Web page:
in , ,

Does anyone still seriously think that Russia and Israel aren’t allies

Israel’s latest bombing raid on Syria is confirmation that the Putin-Netanyahu Summit in Sochi was a lot more successful than some Alt-Media voices have led people to believe.

There’s no use for anyone to seriously deny it anymore at this stage – Russia and Israel are allies in Syria, and Tel Aviv’s latest bombing raid proves it. None of Russia’s impressive world-class and state-of-the-art S-400 anti-air defense units were activated to stop it, but this shouldn’t be a surprise for those who have even an elementary understanding of contemporary Russia-Israeli relations. While it’s true that Moscow used to oppose Israel during the days of the Cold War, that all changed ever since the dissolution of the Soviet Union, and the two sides are closer nowadays than at any time in their history. The author wrote about the specifics of this high-level but largely unspoken-about partnership in a series of articles earlier this year that are listed below, which he recommends that the reader at least skim through if they’re totally unfamiliar with this topic:

21 March: “Israel And Russia Are NOT On The Verge Of War. They Are Allies!”

22 March: “What Russia Said To Israel After The Palmyra Raid

6 June: “Russia’s Mideast Energy Diplomacy: Boom Or Bust?

27 June: “Syria’s 10-Day Countdown Begins

10 July: “A Syrian ‘Ceasefire’ For Whom?

The prevailing idea is that the Russian “deep state” (permanent military, intelligence, and diplomatic bureaucracies) is joined at the hip with Israel because of its ethnic diaspora in the latter which connects them both, and that this in turn set the firm foundation for the multidimensional development of this relationship into the eventual military and strategic spheres. It might be strange to countenance the idea of Israel being Russia’s ally in Syria when Tel Aviv worked together with the US and other countries to create the very same terrorism inside that triggered Moscow’s intervention, but it’s here where it’s worthwhile to quote a relevant passage from the author’s 27 June analysis:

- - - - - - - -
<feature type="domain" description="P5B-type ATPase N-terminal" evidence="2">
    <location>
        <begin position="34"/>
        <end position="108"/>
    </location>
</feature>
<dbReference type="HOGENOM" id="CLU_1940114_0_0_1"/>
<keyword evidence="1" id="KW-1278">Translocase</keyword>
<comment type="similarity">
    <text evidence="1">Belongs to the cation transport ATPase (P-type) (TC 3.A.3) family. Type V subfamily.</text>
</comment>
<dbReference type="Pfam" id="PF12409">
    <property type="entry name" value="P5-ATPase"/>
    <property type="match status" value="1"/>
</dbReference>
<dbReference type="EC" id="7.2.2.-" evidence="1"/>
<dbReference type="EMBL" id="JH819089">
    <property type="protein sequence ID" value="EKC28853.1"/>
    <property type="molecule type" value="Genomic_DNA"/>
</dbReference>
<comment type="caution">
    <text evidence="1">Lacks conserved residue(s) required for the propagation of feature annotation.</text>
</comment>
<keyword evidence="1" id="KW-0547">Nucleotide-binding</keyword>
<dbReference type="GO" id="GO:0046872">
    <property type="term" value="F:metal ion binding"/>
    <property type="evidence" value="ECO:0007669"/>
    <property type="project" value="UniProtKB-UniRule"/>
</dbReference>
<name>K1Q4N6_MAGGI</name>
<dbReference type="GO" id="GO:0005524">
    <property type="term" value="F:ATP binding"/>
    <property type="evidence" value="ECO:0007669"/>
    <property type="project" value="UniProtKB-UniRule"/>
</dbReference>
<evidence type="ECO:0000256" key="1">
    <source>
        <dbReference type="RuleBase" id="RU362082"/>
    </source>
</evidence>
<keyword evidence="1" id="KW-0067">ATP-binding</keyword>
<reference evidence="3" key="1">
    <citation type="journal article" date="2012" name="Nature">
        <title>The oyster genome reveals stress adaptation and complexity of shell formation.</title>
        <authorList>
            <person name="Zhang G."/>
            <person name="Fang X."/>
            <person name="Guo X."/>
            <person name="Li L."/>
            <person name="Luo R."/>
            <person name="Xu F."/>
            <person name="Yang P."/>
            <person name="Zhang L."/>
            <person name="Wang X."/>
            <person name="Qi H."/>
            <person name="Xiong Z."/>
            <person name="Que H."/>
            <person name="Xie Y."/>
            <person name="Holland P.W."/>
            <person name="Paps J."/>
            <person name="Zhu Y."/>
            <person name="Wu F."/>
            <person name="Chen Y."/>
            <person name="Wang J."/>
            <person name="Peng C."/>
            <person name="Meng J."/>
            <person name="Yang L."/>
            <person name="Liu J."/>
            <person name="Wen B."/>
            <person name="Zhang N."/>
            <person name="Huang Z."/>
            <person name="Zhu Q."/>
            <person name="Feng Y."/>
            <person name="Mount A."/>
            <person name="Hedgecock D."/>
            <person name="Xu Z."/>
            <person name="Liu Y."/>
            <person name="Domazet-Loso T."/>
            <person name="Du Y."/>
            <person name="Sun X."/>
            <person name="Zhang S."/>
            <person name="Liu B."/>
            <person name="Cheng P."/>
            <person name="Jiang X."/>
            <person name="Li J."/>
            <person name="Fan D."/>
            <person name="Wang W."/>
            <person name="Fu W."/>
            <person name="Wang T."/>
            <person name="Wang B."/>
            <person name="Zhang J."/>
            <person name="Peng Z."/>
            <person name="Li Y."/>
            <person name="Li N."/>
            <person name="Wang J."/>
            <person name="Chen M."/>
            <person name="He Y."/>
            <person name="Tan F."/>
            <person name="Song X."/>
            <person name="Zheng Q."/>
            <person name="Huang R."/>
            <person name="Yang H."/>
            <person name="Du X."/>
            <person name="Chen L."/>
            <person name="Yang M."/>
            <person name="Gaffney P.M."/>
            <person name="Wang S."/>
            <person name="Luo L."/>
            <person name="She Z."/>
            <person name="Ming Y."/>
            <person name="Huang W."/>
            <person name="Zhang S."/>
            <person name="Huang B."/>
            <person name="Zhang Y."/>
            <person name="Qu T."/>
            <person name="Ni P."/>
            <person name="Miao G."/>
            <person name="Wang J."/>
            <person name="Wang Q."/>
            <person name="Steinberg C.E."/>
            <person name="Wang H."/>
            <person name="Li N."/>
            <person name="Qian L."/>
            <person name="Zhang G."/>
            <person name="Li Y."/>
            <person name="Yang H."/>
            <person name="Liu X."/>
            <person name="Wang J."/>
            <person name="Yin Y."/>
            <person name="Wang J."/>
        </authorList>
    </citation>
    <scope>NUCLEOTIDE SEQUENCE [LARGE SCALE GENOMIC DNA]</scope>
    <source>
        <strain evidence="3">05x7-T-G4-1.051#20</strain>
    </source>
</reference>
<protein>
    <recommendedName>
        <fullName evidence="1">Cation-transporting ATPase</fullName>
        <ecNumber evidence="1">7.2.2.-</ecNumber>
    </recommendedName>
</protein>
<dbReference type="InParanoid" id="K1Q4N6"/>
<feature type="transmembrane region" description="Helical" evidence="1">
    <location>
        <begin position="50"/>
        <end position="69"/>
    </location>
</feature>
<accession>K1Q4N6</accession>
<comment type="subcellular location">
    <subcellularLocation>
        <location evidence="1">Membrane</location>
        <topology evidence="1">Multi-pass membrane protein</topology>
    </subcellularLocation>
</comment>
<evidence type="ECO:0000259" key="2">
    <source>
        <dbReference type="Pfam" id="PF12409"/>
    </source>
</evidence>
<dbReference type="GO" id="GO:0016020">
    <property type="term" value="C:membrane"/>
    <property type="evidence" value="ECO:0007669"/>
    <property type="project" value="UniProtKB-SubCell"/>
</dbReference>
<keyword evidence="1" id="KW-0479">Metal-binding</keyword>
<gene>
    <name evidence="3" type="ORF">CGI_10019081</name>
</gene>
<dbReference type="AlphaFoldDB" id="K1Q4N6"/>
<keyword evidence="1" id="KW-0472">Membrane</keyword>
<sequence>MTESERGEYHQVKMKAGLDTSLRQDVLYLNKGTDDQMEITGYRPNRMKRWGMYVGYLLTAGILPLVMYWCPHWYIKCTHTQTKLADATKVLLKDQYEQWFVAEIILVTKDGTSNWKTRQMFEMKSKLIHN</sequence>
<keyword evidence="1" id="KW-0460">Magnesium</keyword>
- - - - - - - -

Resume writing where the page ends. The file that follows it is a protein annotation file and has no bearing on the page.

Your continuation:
“Moscow is strictly abiding by its anti-terrorist military mandate in Syria and isn’t interested whatsoever in doing anything more than fighting Daesh, but it’s just that there was a prevailing unstated perception surrounding its commitments to the country that made many people believe that it was there to implicitly oppose all of the US and “Israel’s” geostrategic objectives.

 While there’s veritably an overlap between Russia’s mission in defeating Daesh and therefore destroying Washington and Tel Aviv’s initial plans in Syria, the fact that Moscow already achieved most of that original mission and its purported “adversaries” have since adapted their strategies in response to instead promote the “federalization” (internal partition) of the country as their “Plan B” shouldn’t be taken to mean that Russia will also expand its responsibilities in order to once again oppose those two actors.”

There is no scenario, whatsoever, that Russia will directly oppose Israel in Syria, and to the contrary, it welcomes its occasional “surgical strikes” there because they play into Moscow’s strategy to indirectly counter Iran. Nobody in Russia will ever openly say it, and all public statements by official representatives claim the complete opposite, but Russia is developing a growing sense of distrust towards Iran and vice-verse, and this has been hitherto unfolding in Syria largely away from the media eye. A keen observer, however, would rightly note that each of Israel’s attacks in the Arab Republic were done under the pretext of attacking some sort of Iranian or Iranian-allied unit or infrastructure, and that Russia never lifted a finger to oppose or condemn it.